Two days before Christmas 2016, Trent Reznor released a five-song Nine Inch Nails EP, Not the Actual Events. It was a strictly digital release at first, paired with a “physical component” that turned out to be a black envelope containing liner notes and a whole bunch of really fine black powder that got all over everything when the envelope was opened. (Mine is still sealed.) In summer 2017, vinyl and CD versions became available.
In July 2017, a second EP, Add Violence, was released. Like Not the Actual Events, it contained five songs, but was six minutes longer than its predecessor (27:13 vs. 21:11), mostly because the last track, “The Background World,” ran 11:44. It, too, was eventually made available on vinyl and CD, but the first version was digital-only with a “physical component” consisting of a foldout mock user’s manual.
In June 2018, the third volume in this trilogy arrived. Bad Witch is six tracks and 30:14 long, and Reznor claims it is not an EP but an album. It was a more traditional release—vinyl, CD and digital formats all appeared simultaneously, and there was no “physical component” with the digital version.
Reznor’s music operates within discernible parameters: the melodies recall Depeche Mode or Twitch-era Ministry, but they’re improved with the addition of dense layers of noise, sound effects, and compositional drama drawn from postpunk, industrial, and Goth. His lyrics are frequently terrible—when you hear the first line of a couplet, you can complete the rhyme in your mind with 90% accuracy—but the songs always sound great. And Nine Inch Nails releases have always had a degree of stylistic consistency; each album adds or subtracts a few things to the style.
Not the Actual Events abandons that consistency. The first track, “Branches/Bones” is a 1:47 scream, pulling both its primitive, ticking rhythm and Reznor’s yelping, agonized vocal style from Suicide. “She’s Gone Away” is a sludgy dirge that surrounds the listener’s head with low pressure waves until you feel like you’re underwater. He recites the lyrics in a fatalistic groan, in imitation of Leonard Cohen. His wife, Mariqueen Maandig, is credited with backing vocals, but she’s barely audible. “The Idea of You” features Dave Grohl on drums, but his performance has been sampled and digitally chopped up until it’s just another programmed beat, albeit one with a tiny bit more room sound to it. None of these songs sound especially connected to each other; all they share is a general noisiness. And “She’s Gone Away” is the only one with a memorable chorus—yeah, it’s a monotonous chant (“she’s gone, she’s gone, she’s gone away”), but one that’ll earworm you.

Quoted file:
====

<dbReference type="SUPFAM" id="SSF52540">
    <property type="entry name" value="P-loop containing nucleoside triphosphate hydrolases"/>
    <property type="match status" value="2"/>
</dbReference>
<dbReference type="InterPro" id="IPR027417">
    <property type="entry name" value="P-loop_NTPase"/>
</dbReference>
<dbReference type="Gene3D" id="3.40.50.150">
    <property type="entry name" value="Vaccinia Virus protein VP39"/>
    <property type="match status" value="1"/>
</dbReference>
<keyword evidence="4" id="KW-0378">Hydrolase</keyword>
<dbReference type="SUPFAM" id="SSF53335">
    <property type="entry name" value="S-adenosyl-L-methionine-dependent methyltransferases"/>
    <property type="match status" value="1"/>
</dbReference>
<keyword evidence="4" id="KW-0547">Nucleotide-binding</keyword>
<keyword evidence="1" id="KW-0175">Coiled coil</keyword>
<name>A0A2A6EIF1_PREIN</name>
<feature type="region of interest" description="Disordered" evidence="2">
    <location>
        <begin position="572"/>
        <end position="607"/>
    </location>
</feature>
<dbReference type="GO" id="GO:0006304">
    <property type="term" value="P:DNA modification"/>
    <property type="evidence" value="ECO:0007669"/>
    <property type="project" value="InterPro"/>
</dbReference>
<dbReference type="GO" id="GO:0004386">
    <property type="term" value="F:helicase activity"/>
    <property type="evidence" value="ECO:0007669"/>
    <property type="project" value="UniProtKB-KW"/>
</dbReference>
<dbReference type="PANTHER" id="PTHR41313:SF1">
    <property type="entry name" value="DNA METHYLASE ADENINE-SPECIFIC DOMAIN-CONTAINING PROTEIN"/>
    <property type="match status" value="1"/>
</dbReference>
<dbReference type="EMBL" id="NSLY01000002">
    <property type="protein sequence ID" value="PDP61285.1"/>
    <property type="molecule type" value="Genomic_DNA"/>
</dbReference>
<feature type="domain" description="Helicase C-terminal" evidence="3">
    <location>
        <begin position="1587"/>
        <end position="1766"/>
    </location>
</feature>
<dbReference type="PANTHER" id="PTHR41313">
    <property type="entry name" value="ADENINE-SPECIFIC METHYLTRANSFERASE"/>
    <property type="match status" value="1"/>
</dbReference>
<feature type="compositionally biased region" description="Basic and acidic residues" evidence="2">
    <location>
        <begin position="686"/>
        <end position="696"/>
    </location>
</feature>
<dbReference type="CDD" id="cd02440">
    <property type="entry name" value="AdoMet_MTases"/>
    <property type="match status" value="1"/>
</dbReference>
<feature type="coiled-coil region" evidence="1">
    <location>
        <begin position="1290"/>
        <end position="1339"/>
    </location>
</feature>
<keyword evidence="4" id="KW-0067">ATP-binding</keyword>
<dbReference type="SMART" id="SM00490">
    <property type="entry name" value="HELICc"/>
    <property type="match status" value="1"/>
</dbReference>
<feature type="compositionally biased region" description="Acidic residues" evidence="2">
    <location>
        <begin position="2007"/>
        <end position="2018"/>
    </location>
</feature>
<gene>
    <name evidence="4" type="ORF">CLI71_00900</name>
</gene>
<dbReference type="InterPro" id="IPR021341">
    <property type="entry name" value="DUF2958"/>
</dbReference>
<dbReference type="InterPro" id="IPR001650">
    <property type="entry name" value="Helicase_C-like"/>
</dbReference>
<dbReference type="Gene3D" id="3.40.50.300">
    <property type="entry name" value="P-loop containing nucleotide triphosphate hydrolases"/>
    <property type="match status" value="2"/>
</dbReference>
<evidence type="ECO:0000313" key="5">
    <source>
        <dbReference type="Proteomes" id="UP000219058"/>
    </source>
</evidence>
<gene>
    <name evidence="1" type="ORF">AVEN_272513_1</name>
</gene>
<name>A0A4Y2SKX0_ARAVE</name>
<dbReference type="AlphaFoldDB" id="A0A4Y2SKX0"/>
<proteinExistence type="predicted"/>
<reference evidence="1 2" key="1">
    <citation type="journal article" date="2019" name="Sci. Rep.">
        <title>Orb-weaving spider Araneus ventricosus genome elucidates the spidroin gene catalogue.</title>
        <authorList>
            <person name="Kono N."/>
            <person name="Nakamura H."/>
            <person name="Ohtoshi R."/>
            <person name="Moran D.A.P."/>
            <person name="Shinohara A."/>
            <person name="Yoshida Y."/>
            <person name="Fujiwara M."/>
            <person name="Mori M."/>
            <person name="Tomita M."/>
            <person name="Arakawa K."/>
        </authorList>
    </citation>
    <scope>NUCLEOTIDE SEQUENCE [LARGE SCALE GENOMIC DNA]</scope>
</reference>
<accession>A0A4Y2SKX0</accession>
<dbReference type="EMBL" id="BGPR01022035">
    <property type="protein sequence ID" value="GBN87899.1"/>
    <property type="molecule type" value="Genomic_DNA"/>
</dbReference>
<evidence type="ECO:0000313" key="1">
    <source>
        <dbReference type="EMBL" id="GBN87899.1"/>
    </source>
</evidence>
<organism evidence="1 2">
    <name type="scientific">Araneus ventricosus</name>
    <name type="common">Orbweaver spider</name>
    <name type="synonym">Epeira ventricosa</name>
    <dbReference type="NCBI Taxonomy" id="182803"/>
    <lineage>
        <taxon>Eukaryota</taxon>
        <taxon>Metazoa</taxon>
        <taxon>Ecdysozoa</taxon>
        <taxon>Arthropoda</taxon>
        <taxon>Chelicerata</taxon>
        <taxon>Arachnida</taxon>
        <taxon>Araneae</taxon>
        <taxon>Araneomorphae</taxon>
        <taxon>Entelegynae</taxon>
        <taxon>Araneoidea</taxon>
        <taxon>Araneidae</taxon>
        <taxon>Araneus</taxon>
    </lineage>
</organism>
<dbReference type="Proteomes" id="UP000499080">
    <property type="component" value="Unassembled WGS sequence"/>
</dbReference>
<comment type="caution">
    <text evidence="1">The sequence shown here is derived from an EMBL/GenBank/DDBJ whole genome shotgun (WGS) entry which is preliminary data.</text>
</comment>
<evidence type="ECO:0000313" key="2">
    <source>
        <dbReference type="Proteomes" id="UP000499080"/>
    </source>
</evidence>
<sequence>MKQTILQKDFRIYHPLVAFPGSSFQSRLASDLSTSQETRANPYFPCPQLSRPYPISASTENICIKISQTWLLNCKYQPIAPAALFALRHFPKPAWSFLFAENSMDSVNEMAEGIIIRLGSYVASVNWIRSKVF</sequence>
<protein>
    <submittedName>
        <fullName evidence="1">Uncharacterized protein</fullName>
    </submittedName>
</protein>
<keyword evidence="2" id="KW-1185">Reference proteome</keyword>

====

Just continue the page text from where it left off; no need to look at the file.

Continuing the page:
Add Violence has little in common with Not the Actual Events. Though these releases are nominally a trilogy, the second volume seems to insist on being considered independently of its predecessor. It opens with “Less Than,” an anthemic, singalong track that lays down a retro synth line and big, thwacking beat, then covers it in layer upon layer of noise like one person after another firing up vacuum cleaners in the studio. Still, Reznor’s voice is front and center at all times; this is a pop song. Unfortunately, the next three tracks are like its B-sides, as though Add Violence was a late ’90s CD maxi-single. On “The Lovers,” he alternates soft, nasal crooning with muttered monologues like lovelorn variations on Tom Waits‘s “What’s He Building?”, while “This Isn’t the Place” lays underwater piano over a ticking-engine rhythm, but goes basically nowhere for almost five minutes. The final track, “The Background World,” feels like exactly the kind of aimless exercise in listener annoyance that dominated 1990s CDs: the song proper ends at the four-minute mark, but seven minutes of a single looped rhythmic passage are still to come, gradually getting more and more distorted and blown-out. By the time it’s over, you aren’t just wondering why you waited through all that—were you expecting something interesting to happen?—you’ve all but forgotten the parts of the EP that you liked. It’s practically a mind-erasing device.
Bad Witch, the third and final volume in the trilogy, is as different from its predecessor as Add Violence was from Not the Actual Events. The first song, “Shit Mirror,” is a pumping garage-rock anthem swaddled in distortion and fuzz, but beneath the noise you can just barely hear handclaps and background vocals from Maandig and the Cult‘s Ian Astbury. “Ahead of Ourselves” finds Reznor trying out two or three different ways of warping his own voice, but what’s really interesting is the skittering rhythm track, which bounces all over the place while sounding like something from The Slip, secretly his best album of the 2000s. When he begins chanting “We got ahead of ourselves” in the track’s final minute, he sounds weirdly like Jello Biafra.
The next two tracks are the biggest surprises in this entire series of releases. Both the instrumental “Play the Goddamned Part” and the single “God Break Down the Door” feature Reznor playing alto and baritone saxophones, and surprisingly well at that. He doesn’t take any wild solos or anything, but midway through “Play,” they break through the staticky cloud of electronic noise that’s dominated the track and begin harmonizing and bouncing off each other in a way that may remind some listeners of the work of Julius Hemphill or the World Saxophone Quartet. Seriously. “God Break Down the Door” feels like a tribute to David Bowie‘s Blackstar. Reznor sings in a clean, soft voice over an electro-funk groove and a choppy drum ‘n’ bass rhythm, and the saxophones drift in and out of the song like fog.
Taken all together, these three EPs run 78:31—enough music for a single long CD. It would make an extremely scattershot album, but one with enough peaks to sit comfortably alongside the rest of Reznor’s catalog, and it’s certainly better than lesser releases like Year Zero and With Teeth.